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Insight into the Different Types of Panic Disorders

written by: Nicole Etolen • edited by: Paul Arnold • updated: 4/9/2011

Panic disorders cause intense, and often unexpected, episodes of sheer terror, overwhelming anxiety, and physical symptoms that often resemble a heart attack. The types of panic disorders are classified by whether they occur with or without agoraphobia.

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    Understanding Panic Disorder

    Panic disorder is a medical condition marked by recurring episodes of panic attacks. While some people experience a panic attack only once in their lifetime and never suffer another one again, those with panic disorder suffer frequent attacks that often arise with little or no warning.

    Not knowing if or when another attack will occur causes a constant, underlying sense of dread, which in turn may trigger more panic attacks. Although the exact cause of panic disorder is unknown, genetics and brain chemistry may play a large role. Panic disorder affects more women than men and usually manifests before age 25. Panic disorder often occurs alongside other types of anxiety disorders.

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    The Two Main Types of Panic Disorders

    The two types of panic disorders are panic disorder with agoraphobia and panic disorder without agoraphobia. Agoraphobia is an anxiety disorder that makes it difficult for the sufferer to feel safe or comfortable in public places or unfamiliar environments, especially crowded areas. Contrary to popular belief, agoraphobia doesn’t cause panic attacks because the individual is afraid to go out into public; the intense fear of having an attack and not being able to escape safely or without embarrassment actually leads to the panic attack itself.

    Like most psychological disorders, the exact cause of panic disorder with agoraphobia is unknown. However, with agoraphobia, a past event may be the culprit. If someone with panic disorder suffered an attack at a specific place- the supermarket, for example- and suffered embarrassment because of it, they may be so frightened of a recurrence that they avoid the store in the future. Then they start to wonder if it can happen in other places, and perhaps they should avoid those environments as well. This builds up into a situation where the sufferer doesn’t feel comfortable in any public environment. In other cases, a single, very traumatic event may trigger the instinct to stay safely confined within their own walls.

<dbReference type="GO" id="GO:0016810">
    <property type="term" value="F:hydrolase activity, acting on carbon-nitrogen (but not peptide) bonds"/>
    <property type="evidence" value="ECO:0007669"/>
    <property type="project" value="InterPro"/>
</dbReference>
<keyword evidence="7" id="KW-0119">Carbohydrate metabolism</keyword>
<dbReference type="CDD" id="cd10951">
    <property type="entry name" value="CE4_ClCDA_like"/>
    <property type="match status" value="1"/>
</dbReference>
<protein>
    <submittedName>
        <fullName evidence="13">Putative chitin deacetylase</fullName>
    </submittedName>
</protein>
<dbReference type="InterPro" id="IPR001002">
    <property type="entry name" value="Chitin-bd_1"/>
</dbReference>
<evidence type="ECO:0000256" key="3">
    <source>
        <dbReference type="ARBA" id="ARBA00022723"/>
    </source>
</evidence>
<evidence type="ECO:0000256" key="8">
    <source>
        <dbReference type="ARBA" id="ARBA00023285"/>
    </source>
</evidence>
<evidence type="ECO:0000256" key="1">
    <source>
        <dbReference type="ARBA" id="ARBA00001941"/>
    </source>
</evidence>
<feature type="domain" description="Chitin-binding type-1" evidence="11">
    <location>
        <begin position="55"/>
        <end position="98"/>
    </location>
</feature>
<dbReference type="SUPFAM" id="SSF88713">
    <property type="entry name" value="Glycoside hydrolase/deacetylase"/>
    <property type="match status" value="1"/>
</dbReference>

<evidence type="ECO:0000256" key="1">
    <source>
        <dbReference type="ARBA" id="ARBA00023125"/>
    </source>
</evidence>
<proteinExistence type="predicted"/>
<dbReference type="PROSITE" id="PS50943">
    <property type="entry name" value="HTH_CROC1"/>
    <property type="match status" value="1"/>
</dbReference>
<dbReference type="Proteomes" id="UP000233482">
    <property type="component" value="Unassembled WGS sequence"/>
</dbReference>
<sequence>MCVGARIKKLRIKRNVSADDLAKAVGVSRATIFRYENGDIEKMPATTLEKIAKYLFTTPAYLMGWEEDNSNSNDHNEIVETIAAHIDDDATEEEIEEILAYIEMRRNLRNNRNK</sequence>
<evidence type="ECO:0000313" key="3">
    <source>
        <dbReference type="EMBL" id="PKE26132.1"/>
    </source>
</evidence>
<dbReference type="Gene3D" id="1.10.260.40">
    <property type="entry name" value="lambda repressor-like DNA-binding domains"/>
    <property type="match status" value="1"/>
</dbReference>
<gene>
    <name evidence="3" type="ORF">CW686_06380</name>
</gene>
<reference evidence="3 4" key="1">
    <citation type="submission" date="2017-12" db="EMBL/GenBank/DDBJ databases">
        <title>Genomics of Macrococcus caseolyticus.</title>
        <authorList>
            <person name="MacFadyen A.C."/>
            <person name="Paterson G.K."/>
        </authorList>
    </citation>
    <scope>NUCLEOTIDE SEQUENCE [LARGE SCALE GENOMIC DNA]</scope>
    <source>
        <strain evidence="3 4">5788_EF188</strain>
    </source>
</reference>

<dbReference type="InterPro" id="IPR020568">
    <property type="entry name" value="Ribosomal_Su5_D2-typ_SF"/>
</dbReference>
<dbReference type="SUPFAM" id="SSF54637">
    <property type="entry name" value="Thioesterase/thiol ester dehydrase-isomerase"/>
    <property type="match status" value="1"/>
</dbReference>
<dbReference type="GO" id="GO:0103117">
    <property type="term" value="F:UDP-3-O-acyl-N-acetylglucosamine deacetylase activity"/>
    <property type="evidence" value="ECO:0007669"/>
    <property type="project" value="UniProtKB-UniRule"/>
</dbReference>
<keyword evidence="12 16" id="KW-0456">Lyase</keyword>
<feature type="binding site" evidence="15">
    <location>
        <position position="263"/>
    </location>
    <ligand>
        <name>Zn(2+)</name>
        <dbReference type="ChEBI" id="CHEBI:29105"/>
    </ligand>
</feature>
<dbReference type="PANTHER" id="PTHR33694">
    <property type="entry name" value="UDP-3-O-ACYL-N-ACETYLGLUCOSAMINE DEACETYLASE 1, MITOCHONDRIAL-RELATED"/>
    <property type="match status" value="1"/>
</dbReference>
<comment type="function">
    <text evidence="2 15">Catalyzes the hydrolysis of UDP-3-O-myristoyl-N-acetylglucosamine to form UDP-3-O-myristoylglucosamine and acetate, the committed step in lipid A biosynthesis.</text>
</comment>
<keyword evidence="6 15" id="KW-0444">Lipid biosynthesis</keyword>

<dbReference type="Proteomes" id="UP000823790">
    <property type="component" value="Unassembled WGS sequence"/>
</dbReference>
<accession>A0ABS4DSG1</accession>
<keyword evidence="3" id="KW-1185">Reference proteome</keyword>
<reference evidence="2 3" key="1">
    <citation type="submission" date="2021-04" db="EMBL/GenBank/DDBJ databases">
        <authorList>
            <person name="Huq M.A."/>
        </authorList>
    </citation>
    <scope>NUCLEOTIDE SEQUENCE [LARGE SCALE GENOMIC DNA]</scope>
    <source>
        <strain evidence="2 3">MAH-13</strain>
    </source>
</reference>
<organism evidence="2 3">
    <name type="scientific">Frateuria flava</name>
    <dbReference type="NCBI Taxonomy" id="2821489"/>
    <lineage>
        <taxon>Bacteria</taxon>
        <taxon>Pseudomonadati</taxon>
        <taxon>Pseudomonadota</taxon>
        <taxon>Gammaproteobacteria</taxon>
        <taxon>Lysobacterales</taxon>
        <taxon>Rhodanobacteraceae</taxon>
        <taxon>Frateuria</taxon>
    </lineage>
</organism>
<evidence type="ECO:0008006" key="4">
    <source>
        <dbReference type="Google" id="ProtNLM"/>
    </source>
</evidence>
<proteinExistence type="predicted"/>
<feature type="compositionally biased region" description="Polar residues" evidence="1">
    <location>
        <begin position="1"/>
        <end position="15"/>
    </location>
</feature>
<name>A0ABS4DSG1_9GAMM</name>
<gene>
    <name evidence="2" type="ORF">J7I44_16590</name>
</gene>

Panic disorder without agoraphobia is more common and encompasses all the other types of panic attacks. The fact that the attacks are not triggered strictly by social situations is the only major difference between the two types of panic disorders. Panic disorder without agoraphobia is a much broader type of disorder- just about anything can trigger an attack. For some, exposure to the source of a phobia can lead to panic - i.e. someone who is afraid of flying may panic at the mere thought of an impending business or family trip that involves air travel. For others, being in a situation that caused a panic attack in the past may trigger subsequent attacks. Like panic disorder with agoraphobia, they associate the situation with a past attack. However, unlike those with agoraphobia, they aren’t so overwhelmed with dread that they go out of their way to avoid the situation. Panic attacks can also occur spontaneously without any apparent cause, and those are often the most disconcerting of all. First time sufferers often seek medical attention because they believe the symptoms mimic a heart attack or other medical emergency.

    Both types of panic disorders are often treated using a multi-faceted approach that may include medication, individual psychotherapy, group therapy, and exposure to panic attack triggers.

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    Sources

    Medline Plus: Panic Disorder, http://www.nlm.nih.gov/medlineplus/ency/article/000924.htm

    Medline Plus: Panic Disorder with Agoraphobia, http://www.nlm.nih.gov/medlineplus/ency/article/000923.htm

    Mayo Clinic: Agoraphobia, http://www.mayoclinic.com/health/agoraphobia/DS00894

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